Emotive argument II
It is an odd feeling, at the refectory: that goes with that, but is not what I want. I do not feel revulsion, exactly, I was eating it only at lunchtime, but I am quite clear that it is not what I want now. D remarks on the odd combination on my plate, bits meant for the other main course, bits from the salad bar, some for taste and some for need- something carbohydrate- and more from impulse or instinct rather than the usual learned habitual response. I normally have a cooked breakfast when I am away, and this morning I did not want one. Someone comments that is “good” of me. Strange that we think of impulses as harmful, and restraint as moral. For me, then, it was instinct and desire rather than conscious restraint, and I think of self-care as morally neutral, just what one does, rather than virtuous.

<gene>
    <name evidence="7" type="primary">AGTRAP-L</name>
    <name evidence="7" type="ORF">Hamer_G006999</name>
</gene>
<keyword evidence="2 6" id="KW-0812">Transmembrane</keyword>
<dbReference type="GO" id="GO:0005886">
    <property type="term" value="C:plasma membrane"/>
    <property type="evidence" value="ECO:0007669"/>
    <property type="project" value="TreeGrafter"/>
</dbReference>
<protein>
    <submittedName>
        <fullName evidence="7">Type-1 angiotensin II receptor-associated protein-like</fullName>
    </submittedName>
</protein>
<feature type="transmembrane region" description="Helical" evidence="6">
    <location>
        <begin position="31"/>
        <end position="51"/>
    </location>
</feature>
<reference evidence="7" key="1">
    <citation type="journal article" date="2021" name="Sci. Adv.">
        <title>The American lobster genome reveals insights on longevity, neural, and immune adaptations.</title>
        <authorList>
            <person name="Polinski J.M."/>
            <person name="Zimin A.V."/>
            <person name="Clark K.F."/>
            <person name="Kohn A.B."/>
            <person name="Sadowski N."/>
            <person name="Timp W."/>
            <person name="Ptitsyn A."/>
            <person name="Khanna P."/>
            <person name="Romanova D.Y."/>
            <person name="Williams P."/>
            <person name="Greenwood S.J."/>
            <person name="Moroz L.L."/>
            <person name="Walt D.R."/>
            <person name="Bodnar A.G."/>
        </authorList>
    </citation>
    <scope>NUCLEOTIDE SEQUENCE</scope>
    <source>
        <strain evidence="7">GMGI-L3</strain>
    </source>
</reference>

So I am happy with emotional decision-making. What feels right? What calls to me? What hunch do I have about what will enhance my life, rather than what arguments can I create? Often the arguments feel like post hoc rationalisations not reasons.
We communicate these emotional decisions. It feels good to be with others who feel the same way, and I follow those feelings. A dominant person expresses feelings to mould the feelings of others.
Empathy seems to be a good way to make group decisions.
I want to please people. This shames me, it feels like part of my hiding away, and also pleases me, as a way of getting closeness I desire. Strange. It is what I want.